Easter Plant Decorations

Not a single holiday can do without floral decorations, but Easter is probably the one that needs them most. Flowers signify spring and symbolize life, which is directly connected to the essence of one of the most festive spring days. Cut tulip or daffodil arrangements look wonderful, especially in rustic painted mason jars decorated with ribbons and lace. However, there are many more ways to spruce up the holiday table using flowers. Turn Easter preparations from a complicated chore into an exciting creative process with these 5 ideas!

Blooming Houseplants Composition

If you prefer potted flowers to cut ones, brighten up your house at Easter using your blooming houseplants! Opt for the ones that bloom in pastel colors, highlighting the spring vibes. The obvious choice is the Easter lily—a symbol of the resurrection of Christ. This elegant white plant is also associated with hope, virtue, and purity. Although usually considered Christmas plants, the pink- and white-blooming species of Amaryllis can look surprisingly fresh and delicate as well. Blooms of Tillandsia, the moth orchid, African violet, peace lily, and bromeliads also harmonize with the Easter decor.

Eggshell Pots and Vases

This idea will help you solve a bunch of problems at a time—reduce waste, reuse eggshells, and get many planters for propagated succulents or cute vases for small cut floral arrangements to decorate the Easter table. Thoroughly rinse the eggshell after removing the contents and fill it with water or a succulent potting mix along with drainage material. Use a needle or a sharp pin to make holes at the bottom of your tiny pots and place them into egg cups that will work as excellent plant saucers to avoid waterlogging. You can use eggshell vases for herbs and little blooms like chamomiles or daisies. The planters will suit tiny succulents with small root systems, for example, Sedum or Echeveria.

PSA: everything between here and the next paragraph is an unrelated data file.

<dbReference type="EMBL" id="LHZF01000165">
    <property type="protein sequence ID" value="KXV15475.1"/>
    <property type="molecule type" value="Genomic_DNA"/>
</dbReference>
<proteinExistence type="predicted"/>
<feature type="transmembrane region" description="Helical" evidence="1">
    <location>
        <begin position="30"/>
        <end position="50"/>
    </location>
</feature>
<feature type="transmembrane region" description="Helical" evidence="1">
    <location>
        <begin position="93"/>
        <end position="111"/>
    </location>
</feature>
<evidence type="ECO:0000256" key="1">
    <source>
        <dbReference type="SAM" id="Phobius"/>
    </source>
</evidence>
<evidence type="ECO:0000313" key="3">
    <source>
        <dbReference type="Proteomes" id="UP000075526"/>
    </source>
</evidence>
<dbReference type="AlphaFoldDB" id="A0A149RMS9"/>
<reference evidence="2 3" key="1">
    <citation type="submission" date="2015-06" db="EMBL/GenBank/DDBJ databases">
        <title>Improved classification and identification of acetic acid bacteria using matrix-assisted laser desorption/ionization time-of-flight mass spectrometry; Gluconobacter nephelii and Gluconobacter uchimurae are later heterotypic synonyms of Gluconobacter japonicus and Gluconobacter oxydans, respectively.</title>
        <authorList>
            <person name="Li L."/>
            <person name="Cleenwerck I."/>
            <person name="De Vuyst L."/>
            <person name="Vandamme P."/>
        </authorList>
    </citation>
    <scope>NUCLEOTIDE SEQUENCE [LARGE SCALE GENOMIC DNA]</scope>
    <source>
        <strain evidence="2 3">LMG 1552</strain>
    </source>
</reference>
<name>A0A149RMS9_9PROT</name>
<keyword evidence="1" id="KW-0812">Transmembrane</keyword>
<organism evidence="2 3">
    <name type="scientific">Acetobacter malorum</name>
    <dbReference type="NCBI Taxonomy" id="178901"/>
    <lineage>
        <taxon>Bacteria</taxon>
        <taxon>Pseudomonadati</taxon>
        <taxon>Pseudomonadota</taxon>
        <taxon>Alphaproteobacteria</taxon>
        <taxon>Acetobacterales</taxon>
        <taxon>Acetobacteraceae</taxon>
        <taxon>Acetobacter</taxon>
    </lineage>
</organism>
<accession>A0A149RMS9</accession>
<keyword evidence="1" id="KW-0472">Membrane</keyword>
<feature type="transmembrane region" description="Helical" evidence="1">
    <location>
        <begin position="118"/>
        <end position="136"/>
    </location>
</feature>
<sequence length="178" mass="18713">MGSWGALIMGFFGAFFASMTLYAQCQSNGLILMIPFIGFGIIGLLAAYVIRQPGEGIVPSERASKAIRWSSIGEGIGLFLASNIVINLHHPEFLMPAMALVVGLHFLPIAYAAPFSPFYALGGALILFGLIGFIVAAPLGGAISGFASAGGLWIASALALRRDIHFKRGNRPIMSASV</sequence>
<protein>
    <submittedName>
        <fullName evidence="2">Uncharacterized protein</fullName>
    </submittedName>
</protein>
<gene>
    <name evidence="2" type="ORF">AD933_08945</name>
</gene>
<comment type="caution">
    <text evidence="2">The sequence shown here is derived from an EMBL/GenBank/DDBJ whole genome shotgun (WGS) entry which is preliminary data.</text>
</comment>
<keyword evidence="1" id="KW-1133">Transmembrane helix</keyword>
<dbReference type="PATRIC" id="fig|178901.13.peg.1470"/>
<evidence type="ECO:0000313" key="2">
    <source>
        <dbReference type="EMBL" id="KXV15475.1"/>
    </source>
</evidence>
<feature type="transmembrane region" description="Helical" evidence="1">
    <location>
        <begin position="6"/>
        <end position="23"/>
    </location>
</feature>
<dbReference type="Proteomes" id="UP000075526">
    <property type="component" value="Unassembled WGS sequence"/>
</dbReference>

Easter Flower Basket

There are more things to do with a wicker basket at Easter than just collect eggs. You can make a charming pastoral decoration by filling it with fragrant seasonal flowers (for example, sweet peas and daffodils). Don’t go looking for exotic beauty—opt for simple and fresh blooms that remind you of spring itself and bring some authenticity to your house. Nevertheless, if you are more of a traditional person, use a few eggshells or faux eggs to spice up the floral composition.

Fresh Wreath

Door wreaths aren’t only for Christmas, are they? Share your spring mood with the neighbors by living up the front door with a decoration made up of fresh flowers. Choose colorful blooms and greenery of different shades or create a minimalistic design with the help of poppies, tulips, daisies, daffodils, and carnations. You can use any flowers available this season—from tubers to succulents. Opt for branches with large leaves to create a lusher wreath with a dense structure or small twigs to make it visually lighter.

The other tools you need are a foam wreath ring or metal wreath frame, wires, moss, water tubes to prolong the lifespan of cut flowers, ribbons, and eggs. If you are using a ring, make sure to soak it in water for a minute to let the material absorb the moisture. Then use wires to attach the moss to the wreath base. You can bend them in half so that they look like hairpins. Fill the water tubes with moisture, stick the flowers into them, and place them and the branches on the wreath, securing the structure with wires as well. Adding eggs may be quite challenging. The trick is to make a tiny hole with a needle or sharp pin, empty the contents, carefully poke the eggshell on a wire, and stick it to the base. Add some ribbons for the perfect finishing touch.

Bird’s Nest

Another obvious Easter symbol is a bird’s nest. Twist branches and twigs and fill the composition with colorful faux eggs or eggshells left from preparing the holiday meal. Brighten up your nest with fresh flowers.

Mind, you are welcome to use any other plant tools that you associate with this holiday, for example, bunny planters. Happy Easter!

We use cookies in order to give you the best possible experience on our website. By continuing to use this site, you agree to our use of cookies.